The ancient city of Philippi, now the most important archaeological site in Eastern Macedonia, lies at the boundary of the marshes that cover the southeast part of the plain of Drama. The site was originally colonized by the people of Thasos, who, aware of the area’s plentiful supplies of precious metals, timber, and agricultural products, established the city of Krinides in 360 BC. Soon after its establishment, however, Krinides was threatened by the Thracians (365 BC) and turned to King Philip II of Macedon for help. Realizing its economic and strategic potential, Philip conquered, fortified, and renamed the city after himself.
Hellenistic Philippi had a fortification wall, a theatre, several public buildings, and private houses. The construction of the Via Egnatia through the city in the second century BC made Philippi an important regional centre. The dramatic battle of Philippi, which took place outside the west city walls in 42 BC, was a turning point in the city’s history. The city was conquered by Octavian and renamed Colonia Augusta Julia Philippensis. The new Roman colony developed into a financial, administrative, and artistic centre.
Another important event marked the city’s history a century later. Saint Paul founded the first Christian Church on European soil at Philippi in 49/50 AD. The establishment of the new religion and the city’s proximity to Constantinople, the Roman Empire’s new capital, brought new splendour. Three magnificent basilicas and the Octagon complex, the cathedral dedicated to Saint Paul, were erected in the city centre in the fourth-sixth centuries AD. After a series of earthquakes and Slavic raids, the lower city was gradually abandoned early in the seventh century. Philippi survived into the Byzantine period as a fortress, until its final demise in the late fourteenth century, after the Turkish conquest.
Excavations at Philippi began in 1914 under the French School at Athens and were resumed by the Greek Archaeological Service and the Archaeological Society at Athens after the Second World. The site is currently excavated by the Greek Archaeological Service, the Aristoteleian University of Thessaloniki, and the French School at Athens. The finds are stored at the Philippi Archaeological Museum. Every summer (May-September) the site is cleared of undergrowth.
Maria Nikolaidou-Patera, archaeologist
The archaeological site of Philippi is located west of the modern town of Krinides, on the provincial road connecting Kavala with Drama. The most important monuments in the area are the city walls, the acropolis, the theatre, the forum, Basilica A, Basilica B, and the Octagon.
The 3.5-kilometre-long walls begin at the fortified acropolis on the hilltop and surround the foot of the hill and part of the plain (first building phase: Philip II, mid-fourth century BC; second building phase: Justinian I, 527 – 565 AD). Inside the acropolis is a Late Byzantine tower.
The theatre, which was probably built by King Philip II in the mid-fourth century BC, was thoroughly remodelled in the second and third centuries AD in order to accommodate Roman spectacles.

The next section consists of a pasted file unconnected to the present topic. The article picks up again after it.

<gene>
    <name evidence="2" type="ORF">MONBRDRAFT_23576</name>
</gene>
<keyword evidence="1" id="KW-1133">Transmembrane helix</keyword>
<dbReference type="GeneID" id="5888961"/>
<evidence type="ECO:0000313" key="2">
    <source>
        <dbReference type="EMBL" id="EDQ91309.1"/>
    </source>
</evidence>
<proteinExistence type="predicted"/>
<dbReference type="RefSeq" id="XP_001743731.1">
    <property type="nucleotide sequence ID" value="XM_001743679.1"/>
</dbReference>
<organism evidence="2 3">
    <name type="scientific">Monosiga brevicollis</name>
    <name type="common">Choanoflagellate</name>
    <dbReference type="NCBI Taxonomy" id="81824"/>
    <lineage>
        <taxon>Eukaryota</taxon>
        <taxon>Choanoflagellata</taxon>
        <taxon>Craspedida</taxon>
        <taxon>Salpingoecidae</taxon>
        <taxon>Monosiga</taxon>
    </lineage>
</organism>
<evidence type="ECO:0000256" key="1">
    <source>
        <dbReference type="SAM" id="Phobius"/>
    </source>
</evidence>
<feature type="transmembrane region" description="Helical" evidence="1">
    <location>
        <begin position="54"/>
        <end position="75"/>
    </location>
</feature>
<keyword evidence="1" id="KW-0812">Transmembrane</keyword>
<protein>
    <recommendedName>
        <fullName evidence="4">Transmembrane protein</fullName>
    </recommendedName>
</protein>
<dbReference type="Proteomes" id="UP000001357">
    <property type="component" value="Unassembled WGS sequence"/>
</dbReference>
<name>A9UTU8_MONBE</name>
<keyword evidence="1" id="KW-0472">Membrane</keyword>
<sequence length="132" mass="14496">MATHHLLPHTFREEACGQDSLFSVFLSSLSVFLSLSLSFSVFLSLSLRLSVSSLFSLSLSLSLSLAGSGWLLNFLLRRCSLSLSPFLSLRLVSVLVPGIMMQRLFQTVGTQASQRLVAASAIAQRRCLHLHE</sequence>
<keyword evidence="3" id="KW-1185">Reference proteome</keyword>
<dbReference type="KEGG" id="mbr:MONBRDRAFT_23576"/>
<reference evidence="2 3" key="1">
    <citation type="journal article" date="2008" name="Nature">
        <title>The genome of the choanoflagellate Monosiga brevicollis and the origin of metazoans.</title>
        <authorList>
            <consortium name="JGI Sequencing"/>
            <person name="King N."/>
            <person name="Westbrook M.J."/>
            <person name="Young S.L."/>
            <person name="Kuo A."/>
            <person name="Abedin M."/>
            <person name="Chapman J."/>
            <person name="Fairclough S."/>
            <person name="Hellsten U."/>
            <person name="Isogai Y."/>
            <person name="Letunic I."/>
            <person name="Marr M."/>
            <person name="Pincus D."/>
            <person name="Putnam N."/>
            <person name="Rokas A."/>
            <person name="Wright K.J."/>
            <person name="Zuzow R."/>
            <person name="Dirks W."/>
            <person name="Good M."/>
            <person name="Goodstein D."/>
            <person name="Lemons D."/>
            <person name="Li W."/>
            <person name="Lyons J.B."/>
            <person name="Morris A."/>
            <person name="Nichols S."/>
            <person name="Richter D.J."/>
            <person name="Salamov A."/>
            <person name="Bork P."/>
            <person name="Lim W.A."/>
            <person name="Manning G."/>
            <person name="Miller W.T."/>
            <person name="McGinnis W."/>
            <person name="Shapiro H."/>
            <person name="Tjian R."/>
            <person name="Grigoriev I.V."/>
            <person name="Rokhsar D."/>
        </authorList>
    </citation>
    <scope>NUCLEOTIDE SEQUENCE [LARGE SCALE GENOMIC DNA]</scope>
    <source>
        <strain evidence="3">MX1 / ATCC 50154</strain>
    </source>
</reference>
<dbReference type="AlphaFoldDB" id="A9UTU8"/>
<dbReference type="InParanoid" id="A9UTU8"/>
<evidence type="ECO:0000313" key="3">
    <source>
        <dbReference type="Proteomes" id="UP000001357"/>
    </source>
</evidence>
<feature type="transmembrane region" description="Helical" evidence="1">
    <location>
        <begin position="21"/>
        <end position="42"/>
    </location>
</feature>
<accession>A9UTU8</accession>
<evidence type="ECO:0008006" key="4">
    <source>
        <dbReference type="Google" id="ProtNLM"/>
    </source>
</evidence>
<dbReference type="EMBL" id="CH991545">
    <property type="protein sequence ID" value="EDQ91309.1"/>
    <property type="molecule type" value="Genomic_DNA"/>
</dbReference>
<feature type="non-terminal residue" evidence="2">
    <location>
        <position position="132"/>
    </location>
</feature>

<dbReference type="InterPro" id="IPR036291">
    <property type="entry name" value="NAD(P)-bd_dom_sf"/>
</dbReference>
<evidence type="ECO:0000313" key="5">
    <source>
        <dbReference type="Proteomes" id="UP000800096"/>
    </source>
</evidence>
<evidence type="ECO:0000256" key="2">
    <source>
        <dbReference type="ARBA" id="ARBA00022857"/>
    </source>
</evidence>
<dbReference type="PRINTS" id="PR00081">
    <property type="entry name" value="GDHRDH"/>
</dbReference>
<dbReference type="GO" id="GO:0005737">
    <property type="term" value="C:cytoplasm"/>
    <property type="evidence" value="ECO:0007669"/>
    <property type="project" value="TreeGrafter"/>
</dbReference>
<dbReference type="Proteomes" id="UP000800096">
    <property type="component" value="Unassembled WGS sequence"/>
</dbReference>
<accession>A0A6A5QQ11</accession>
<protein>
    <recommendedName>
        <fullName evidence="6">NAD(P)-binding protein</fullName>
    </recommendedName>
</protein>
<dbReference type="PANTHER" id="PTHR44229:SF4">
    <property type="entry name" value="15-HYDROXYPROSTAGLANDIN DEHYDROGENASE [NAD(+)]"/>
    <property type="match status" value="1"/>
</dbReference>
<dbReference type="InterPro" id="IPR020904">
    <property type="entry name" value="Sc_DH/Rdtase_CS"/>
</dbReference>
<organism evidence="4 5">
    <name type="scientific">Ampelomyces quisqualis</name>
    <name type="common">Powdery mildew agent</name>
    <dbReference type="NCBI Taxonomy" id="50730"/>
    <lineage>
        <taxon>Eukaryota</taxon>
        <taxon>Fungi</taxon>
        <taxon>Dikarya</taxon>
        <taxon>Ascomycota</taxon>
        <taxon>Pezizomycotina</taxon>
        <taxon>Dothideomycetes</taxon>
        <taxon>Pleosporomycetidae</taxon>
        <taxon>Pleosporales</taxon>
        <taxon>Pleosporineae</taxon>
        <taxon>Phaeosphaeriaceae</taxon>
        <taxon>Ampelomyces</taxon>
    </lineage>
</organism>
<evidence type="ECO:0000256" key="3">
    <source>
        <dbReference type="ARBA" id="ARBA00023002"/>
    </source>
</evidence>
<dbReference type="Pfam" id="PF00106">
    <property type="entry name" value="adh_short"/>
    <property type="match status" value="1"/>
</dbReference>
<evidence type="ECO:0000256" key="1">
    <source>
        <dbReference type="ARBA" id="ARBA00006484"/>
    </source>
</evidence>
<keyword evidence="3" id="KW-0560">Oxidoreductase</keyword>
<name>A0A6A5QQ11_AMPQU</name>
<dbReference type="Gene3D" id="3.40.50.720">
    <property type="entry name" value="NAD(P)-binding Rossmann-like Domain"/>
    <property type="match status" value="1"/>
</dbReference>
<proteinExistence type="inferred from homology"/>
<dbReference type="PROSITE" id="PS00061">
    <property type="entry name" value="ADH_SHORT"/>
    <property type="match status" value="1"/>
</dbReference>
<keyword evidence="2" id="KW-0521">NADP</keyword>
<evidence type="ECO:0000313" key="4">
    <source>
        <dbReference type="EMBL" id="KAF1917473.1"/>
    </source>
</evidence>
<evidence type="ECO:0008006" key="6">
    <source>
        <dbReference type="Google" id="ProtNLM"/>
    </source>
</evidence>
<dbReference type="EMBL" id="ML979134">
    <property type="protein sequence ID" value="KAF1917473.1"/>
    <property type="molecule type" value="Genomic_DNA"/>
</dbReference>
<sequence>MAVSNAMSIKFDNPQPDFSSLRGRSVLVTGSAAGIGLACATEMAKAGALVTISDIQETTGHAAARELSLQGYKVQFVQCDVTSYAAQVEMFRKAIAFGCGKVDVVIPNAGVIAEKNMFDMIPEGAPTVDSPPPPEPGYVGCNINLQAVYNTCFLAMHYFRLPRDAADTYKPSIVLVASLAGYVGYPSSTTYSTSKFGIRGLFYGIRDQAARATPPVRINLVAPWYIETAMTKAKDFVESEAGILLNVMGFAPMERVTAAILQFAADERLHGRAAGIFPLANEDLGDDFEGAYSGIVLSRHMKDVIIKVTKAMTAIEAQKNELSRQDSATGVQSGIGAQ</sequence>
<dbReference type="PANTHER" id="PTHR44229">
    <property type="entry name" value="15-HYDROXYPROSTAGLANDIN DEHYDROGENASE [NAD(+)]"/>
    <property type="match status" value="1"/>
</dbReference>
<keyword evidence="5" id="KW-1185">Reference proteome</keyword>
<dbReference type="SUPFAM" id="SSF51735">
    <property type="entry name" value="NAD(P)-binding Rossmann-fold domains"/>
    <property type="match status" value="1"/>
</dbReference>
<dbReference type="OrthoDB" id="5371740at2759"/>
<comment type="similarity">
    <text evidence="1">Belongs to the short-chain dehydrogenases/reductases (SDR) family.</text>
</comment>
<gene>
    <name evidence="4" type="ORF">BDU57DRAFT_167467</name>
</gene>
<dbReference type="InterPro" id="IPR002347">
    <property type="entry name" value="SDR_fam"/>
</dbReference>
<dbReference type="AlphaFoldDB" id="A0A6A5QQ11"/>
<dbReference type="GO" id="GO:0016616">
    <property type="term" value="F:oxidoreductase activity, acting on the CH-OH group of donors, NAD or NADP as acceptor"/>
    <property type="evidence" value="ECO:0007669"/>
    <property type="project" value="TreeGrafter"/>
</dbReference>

The Roman forum, the city’s administrative centre in the Roman period, was a unified complex of public buildings positioned around a central square, with two monumental temples at the northeast and northwest. The large paved road that runs north of the forum has been identified as the ancient Via Egnatia.
Basilica A (end of fifth century AD) is a large three-aisled basilica, 130 metres long and 50 metres wide, with a transept, a square atrium, a gallery over the aisles and narthex, and an unusual phiale. Fragments of the luxurious pavement and part of the ambo are preserved in the central aisle. The impressive wall paintings in the chapel’s anteroom imitate opus sectile decoration.
Basilica B (ca. 550 AD) is a three aisled basilica with a narthex and annexes to the north and south (phiale and vestry). The almost square central aisle was covered by a dome supported on large pillars, and the sanctuary was vaulted. The sculptural decoration is clearly influenced by Constantinopolitan art.
The so-called Octagon was the episcopal church of Philippi. The church proper presents three building phases (late fourth/early fifth century – mid-sixth century AD). It replaced an earlier smaller church dedicated to Saint Paul (early fourth century), built on the site of a Late Hellenistic tomb-her?on. The complex also comprises a phiale, a baptistery, a bathhouse, a two-storied Episcopal residence, and a monumental gateway towards the Via Egnatia.
The rectangular building (measuring 27 x 10m) that was discovered south of the Forum of the Roman city, with a portico that consisted of a colonnade of six Corinthian columns on its faηade, is being identified by its architectural layout and the inscriptions which were found, as the Roman commercial market (macellum). The complex consisted of a central columned court, right and left of which there were shops.
The complex of the commercial market is separated from that of the Forum with a wide road, 9m wide, the commercial street. It is a building of the Antonines period (second half of 2nd century AD), contemporary with the Forum. In the mid-6th century AD, most of it was destroyed to its foundation in order to create the space that was necessary for the construction of the Basilica B. Only its northern part was kept with the six-column colonnade, which was incorporated by the Byzantine architect into the Basilica forming a monumental entrance to its north aisle.
Maria Nikolaidou-Patera, archaeologist
Archaeological Museum of Philippi
The building has two levels of exhibition spaces for permanent display of the finds from excavations of the ancient city. The museum includes four major collections of finds from the prehistoric settlement of Dikili-Tash, from the Hellenistic, Roman and Early Christian city of Philippi.
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